If there’s anything more uncomfortable to discuss than digestive and gut health issues, it’s the astounding numbers of Americans these issues affect. According to the National Institutes of Health, about 1 in 5 Americans suffers from digestive diseases, including constipation (63 million cases), GERD-style heartburn (65 million prescriptions per year), Irritable Bowel Syndrome (15 million cases) and Crohn’s Disease (1.8 million prescriptions).

And these are just the traditional diseases. Everyone knows someone who has complained of digestion woes and whose life has been radically improved by eating a gluten-free diet. And that’s not even considering those who are diagnosed with celiac disease, for whom consuming gluten can lead to a range of uncomfortable complications. For those who think they might have a gluten issue, the latest recommendation from the American Medical Association, as of August 2017, is to get screened for celiac disease, because doctors cannot distinguish the disease from the lesser sensitivity because symptoms are similar. Also, once a person starts a gluten-free diet, testing for celiac disease is no longer accurate.

Heartburn is another digestive-health issue that can be ameliorated by eliminating certain triggers. Gravity is a primary cause—so don’t lie down after a meal! Other common triggers include fried foods, spicy foods, chocolate, carbonated beverages, alcohol and coffee.

Gut helpers

But simply doing away with offending foods and actions may not alleviate all symptoms of common gastrointestinal issues. In those cases, supplements can stimulate healing from within.

Heartburn, for example, often occurs alongside functional dyspepsia, which includes other symptoms such as bloating and nausea. A German herbal preparation, Iberogast, has been the subject of a dozen human clinical trials on functional dyspepsia and IBS. The formulation includes extracts of peppermint, licorice root, lemon balm, caraway, bitter candy tuft and Matricaria flower (German chamomile). In one study on 120 patients with functional dyspepsia, 43 percent of people who took the botanical blend enjoyed complete relief of symptoms, compared with 3 percent of those who took a placebo.

IBS affects as many as 15 percent of people worldwide. Symptoms include abdominal discomfort, bloating, constipation, diarrhea and gas. One of the better symptom-relieving supplements is peppermint oil. Its primary active ingredient is menthol, which makes up 35 percent to 50 percent of peppermint oil. A meta-analysis of 121 studies for IBS found peppermint oil was more effective than antispasmodic drugs, antidepressant drugs and fiber. Look for higher levels of menthol in peppermint supplements.

The power of probiotics

Probiotics are known to support healthy digestion. That’s because the intestines contain trillions of bacterial cells, not all of which are friendly, and inserting a few billion of the good guys promotes a healthier environment. It also benefits immune health, because the intestines house about 70 percent of the body’s innate immune function.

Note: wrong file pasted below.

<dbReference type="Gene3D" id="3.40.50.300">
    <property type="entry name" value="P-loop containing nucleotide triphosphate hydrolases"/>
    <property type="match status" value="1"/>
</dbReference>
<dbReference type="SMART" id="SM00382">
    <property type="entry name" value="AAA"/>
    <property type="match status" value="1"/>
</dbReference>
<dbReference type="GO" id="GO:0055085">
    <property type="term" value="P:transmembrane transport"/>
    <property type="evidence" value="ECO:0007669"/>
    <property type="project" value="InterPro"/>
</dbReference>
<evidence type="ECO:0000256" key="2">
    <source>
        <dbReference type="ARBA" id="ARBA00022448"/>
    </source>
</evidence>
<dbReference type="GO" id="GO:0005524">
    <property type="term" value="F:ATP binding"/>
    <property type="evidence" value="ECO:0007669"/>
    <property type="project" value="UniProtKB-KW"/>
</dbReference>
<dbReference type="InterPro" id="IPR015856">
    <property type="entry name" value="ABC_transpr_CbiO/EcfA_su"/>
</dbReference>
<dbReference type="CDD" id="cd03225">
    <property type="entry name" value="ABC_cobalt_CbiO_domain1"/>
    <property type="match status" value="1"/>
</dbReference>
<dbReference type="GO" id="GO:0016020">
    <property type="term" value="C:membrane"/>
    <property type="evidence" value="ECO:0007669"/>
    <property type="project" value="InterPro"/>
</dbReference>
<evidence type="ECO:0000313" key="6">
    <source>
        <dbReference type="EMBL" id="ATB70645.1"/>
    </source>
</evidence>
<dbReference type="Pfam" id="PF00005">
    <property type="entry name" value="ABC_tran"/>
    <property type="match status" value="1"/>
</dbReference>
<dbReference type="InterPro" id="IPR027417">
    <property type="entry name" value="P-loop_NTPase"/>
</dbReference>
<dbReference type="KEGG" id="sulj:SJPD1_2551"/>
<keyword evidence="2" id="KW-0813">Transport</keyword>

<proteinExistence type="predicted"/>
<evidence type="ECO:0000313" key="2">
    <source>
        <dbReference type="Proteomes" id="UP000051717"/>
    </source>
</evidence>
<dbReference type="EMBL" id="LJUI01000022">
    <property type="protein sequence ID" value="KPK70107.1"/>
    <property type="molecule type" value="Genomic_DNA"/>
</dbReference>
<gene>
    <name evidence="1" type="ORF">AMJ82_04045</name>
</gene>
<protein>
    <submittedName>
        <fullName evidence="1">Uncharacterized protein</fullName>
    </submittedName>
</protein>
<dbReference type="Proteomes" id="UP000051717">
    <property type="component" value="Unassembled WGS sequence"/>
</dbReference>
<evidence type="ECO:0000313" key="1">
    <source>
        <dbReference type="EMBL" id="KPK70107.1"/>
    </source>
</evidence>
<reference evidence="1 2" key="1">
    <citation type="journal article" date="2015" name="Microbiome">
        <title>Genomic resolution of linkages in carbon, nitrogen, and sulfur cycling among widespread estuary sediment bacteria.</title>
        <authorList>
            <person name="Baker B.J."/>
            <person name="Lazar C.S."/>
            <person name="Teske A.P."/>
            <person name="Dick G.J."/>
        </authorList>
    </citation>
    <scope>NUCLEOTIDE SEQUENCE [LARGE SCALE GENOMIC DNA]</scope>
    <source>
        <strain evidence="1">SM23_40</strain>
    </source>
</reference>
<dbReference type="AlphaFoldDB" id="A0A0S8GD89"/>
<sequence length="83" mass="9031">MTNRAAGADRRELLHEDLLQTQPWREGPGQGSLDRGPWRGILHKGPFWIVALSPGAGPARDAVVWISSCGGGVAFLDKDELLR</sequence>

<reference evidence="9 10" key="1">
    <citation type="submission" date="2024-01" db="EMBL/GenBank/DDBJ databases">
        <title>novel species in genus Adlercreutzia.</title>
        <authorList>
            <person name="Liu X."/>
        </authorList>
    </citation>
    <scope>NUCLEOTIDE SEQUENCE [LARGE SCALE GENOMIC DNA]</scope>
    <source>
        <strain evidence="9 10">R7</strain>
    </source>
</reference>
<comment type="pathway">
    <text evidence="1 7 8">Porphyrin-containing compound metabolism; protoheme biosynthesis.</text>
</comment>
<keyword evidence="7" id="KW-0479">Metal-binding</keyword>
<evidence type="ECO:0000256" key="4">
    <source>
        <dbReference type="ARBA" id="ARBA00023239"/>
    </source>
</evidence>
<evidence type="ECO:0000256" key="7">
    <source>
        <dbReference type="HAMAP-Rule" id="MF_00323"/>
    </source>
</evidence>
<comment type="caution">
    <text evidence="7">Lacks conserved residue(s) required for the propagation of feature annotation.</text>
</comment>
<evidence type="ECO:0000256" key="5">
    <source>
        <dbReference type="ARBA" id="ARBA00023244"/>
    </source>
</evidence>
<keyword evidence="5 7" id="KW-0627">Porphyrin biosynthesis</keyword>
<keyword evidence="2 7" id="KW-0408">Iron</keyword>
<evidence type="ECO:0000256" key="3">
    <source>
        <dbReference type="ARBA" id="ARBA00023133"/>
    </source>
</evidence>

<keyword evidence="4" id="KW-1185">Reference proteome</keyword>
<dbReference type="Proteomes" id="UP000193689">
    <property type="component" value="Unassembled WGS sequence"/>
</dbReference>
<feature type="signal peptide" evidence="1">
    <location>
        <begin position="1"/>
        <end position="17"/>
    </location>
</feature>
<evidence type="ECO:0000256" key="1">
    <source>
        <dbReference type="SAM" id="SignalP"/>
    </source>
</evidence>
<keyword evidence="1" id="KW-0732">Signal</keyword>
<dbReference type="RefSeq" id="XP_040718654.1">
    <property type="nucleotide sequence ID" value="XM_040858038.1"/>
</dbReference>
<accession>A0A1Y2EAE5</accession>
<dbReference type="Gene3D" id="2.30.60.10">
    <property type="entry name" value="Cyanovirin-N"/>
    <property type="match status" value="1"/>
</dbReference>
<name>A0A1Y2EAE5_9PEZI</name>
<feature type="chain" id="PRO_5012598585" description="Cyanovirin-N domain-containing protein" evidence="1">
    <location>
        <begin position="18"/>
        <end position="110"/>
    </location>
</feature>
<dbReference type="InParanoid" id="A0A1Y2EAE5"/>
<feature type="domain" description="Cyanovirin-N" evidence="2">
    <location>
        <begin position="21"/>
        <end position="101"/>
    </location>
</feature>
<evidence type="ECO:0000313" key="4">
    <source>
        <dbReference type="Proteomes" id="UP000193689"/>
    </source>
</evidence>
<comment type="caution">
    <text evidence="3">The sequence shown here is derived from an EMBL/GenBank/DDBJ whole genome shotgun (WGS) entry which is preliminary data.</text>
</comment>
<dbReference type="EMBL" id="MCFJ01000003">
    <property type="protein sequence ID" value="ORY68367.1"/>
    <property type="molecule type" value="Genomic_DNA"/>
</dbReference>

By stabilizing the gut, probiotics can ameliorate IBS symptoms, such as bloating, cramping, gas, diarrhea and constipation. In a 10-week 2016 study of 50 patients, a probiotic mixture of seven probiotic strains relieved overall IBS symptoms and improved stool consistency.

The trick with probiotic supplements is that species and strains matter. For those looking to maintain general good gut health, suggest a multistrain formulation that also includes a prebiotic such as inulin or fructooligosaccharide (FOS) to feed the probiotics. But for those with a specific digestive-health issue, not just any acidophilus will do. As new research emerges, supplement makers are starting to match specific probiotic strains with specific health end points, but we’re not quite there yet.

Top tummy relievers

Natural Factors Relief Biotic
This formulation contains four probiotic strains with demonstrated efficacy against gut issues. Two strains, Lactobacillus rhamnosus R0011 and Lactobacillus helveticus R0052, reduce the duration of antibiotic-associated diarrhea. Two other strains, Enterococcus faecium R0026 and Bacillus subtilis R0179, have been studied in 23 clinical trials involving some 1,800 adults, and found to promote a healthy digestive system.

Health Plus Prebiotic Formula
Often lost in the hype about probiotics is mention of the food source the friendly bacteria rely on to survive. Called prebiotics, they’re a good idea for general GI tract upkeep. This formulation contains a gram’s worth of four prebiotic sources: inulin, FOS, burdock root and arabinogalactan bark. It also contains a few generic probiotic species and ingredients for additional digestive support.

Nordic Naturals Nordic Flora Probiotic Comfort
This blend of 15 billion CFUs worth of 13 probiotic strains has been shown to promote regularity as well as alleviate gas, bloating and constipation. One strain in particular, Lactobacillus acidophilus DDS-1, was shown to relieve discomfort related to lactose intolerance. It also contains a prebiotic lunch box for the friendly bacteria to munch on.